Best Buy Co.’s store employees are delivering online orders to customers’ homes. A move previously applied by rival Walmart, but the huge retail corporation failed to make it a success.
Best Buy said on Thursday that its employees, nicknamed “Blue Shirts,” are handling some e-commerce deliveries. Chief Executive Officer Corie Barry said on a call with reporters that the employees are trained, and arrive in company-branded vehicles. The move will help the consumer-electronics retailer to cope with the surge in digital orders, which are often fulfilled through its stores, and also give its employees the opportunity to develop new skills.
This has been tried before by Walmart, and not successfully. In its June 2017’s annual shareholder meeting, Walmart said it would request its employees to deliver packages on their way home from their shifts. This would be aimed at using its massive workforce and sprawling network of U.S. stores to match Amazon’s convenient options for web purchases.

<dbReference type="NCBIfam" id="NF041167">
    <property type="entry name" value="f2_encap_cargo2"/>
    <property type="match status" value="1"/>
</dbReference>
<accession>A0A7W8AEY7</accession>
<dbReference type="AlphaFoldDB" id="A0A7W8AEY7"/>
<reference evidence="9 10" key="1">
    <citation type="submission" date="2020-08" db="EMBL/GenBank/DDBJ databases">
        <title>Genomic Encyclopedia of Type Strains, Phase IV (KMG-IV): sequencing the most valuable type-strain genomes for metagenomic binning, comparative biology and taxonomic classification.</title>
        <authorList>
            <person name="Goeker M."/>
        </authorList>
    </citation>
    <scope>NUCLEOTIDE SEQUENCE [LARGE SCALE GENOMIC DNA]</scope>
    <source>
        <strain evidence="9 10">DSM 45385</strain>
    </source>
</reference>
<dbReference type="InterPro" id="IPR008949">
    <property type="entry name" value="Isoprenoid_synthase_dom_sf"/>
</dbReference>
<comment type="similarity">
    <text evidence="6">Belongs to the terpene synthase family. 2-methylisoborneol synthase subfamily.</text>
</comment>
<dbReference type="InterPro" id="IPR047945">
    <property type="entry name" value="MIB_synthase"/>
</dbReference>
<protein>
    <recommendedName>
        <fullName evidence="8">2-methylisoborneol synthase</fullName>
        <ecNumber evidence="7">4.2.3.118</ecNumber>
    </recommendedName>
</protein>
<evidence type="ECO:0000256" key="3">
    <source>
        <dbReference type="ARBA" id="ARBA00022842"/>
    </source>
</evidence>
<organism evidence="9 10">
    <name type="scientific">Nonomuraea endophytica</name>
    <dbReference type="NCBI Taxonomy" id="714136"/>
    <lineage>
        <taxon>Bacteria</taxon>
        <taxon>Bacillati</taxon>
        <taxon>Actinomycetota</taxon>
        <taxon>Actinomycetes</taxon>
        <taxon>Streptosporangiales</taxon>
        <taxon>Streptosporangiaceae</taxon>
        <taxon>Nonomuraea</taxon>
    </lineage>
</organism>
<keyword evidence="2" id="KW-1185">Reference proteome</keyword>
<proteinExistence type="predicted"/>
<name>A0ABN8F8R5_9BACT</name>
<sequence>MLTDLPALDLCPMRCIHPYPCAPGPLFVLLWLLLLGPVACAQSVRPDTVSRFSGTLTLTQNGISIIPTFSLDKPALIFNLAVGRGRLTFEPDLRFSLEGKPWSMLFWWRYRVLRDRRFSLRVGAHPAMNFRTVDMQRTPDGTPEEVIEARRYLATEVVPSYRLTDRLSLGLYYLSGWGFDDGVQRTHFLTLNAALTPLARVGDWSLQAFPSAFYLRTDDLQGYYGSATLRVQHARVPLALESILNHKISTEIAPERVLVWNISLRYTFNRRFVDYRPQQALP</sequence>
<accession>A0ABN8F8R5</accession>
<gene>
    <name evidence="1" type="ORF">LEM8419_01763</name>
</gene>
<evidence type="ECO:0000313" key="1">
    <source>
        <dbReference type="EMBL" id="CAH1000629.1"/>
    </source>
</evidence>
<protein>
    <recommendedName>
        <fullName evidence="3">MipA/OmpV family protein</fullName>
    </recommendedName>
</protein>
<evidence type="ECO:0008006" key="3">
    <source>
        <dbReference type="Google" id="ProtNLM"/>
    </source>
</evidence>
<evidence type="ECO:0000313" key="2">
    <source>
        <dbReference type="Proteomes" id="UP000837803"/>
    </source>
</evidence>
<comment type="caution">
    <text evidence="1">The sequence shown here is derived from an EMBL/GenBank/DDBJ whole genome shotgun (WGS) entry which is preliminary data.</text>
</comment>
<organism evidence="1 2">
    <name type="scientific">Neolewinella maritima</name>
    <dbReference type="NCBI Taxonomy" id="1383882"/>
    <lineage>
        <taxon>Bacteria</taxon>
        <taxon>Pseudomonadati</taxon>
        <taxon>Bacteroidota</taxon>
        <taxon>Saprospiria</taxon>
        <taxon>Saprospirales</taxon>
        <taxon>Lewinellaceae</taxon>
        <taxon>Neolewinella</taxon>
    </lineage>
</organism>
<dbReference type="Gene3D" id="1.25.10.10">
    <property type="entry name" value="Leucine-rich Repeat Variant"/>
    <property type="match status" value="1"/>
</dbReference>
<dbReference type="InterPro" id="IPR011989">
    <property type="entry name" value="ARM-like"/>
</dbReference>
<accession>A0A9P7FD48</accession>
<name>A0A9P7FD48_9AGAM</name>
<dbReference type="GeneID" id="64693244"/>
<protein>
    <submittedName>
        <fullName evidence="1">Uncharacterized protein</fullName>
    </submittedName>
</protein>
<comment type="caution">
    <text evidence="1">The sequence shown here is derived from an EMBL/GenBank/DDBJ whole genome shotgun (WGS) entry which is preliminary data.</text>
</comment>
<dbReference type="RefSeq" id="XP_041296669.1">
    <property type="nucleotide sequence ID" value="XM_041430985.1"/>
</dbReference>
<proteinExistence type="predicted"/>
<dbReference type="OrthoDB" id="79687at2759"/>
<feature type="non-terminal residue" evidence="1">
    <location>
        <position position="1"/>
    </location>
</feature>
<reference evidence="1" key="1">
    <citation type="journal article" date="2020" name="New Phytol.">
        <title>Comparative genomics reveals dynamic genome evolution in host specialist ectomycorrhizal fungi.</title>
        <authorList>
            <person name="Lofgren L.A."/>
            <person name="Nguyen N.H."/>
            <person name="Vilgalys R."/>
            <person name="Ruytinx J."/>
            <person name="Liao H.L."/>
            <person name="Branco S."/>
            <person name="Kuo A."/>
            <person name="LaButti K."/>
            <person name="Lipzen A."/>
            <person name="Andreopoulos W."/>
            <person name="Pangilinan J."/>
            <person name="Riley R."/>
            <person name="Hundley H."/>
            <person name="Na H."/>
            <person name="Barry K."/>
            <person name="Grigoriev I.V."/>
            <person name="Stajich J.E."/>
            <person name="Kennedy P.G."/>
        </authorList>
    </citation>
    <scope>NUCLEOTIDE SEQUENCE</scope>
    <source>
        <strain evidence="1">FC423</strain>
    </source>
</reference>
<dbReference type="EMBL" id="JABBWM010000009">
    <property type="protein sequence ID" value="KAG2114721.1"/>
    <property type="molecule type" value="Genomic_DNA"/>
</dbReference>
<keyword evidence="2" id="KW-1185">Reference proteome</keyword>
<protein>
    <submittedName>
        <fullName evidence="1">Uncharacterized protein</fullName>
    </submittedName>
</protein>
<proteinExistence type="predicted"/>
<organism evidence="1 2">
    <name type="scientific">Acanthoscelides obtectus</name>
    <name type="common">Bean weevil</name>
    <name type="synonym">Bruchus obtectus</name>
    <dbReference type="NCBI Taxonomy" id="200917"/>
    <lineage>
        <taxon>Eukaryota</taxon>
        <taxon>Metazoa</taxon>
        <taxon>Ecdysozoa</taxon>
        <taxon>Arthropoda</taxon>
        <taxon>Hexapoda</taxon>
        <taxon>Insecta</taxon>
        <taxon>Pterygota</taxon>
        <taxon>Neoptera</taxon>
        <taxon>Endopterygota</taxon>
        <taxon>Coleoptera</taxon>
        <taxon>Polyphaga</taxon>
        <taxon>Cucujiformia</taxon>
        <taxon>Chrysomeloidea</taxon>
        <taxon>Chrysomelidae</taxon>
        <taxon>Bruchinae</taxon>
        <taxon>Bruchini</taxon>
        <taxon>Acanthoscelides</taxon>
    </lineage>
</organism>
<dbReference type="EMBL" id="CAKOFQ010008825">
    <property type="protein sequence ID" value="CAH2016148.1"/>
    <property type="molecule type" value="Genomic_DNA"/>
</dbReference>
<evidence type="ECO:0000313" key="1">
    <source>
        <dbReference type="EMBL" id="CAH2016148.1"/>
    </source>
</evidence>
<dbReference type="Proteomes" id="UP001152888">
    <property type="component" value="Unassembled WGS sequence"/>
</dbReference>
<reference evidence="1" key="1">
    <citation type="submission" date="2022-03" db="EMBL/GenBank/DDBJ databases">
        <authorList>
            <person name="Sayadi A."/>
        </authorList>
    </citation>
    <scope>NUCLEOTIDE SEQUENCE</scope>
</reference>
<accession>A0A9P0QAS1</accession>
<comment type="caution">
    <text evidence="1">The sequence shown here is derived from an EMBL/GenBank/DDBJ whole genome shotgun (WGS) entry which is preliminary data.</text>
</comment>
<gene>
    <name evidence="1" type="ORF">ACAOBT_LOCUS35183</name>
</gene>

Walmart conducted this test in New Jersey and Arkansas, using employees’ own vehicles. But less than a year later, it quietly ended the service as some worried about having an accident in their own car while other workers didn’t feel like adding more tasks to an already taxing job.
However, Barry said that their approach will be different. Employees can choose to grab some deliveries during their shift, in lieu of their regular in-store tasks, and liability for accidents won’t be the employees’ concern as they’ll drive company-owned vehicles. Also, in general, thanks to its existing home-installation and tech-repair services provided by Best Buy, the customers are more used to having Best Buy staffers show up at their doorstep.
What’s unknown, thus far, is how much will the staff be paid for the deliveries. The company already pays a starting wage of at least $15 an hour in the U.S.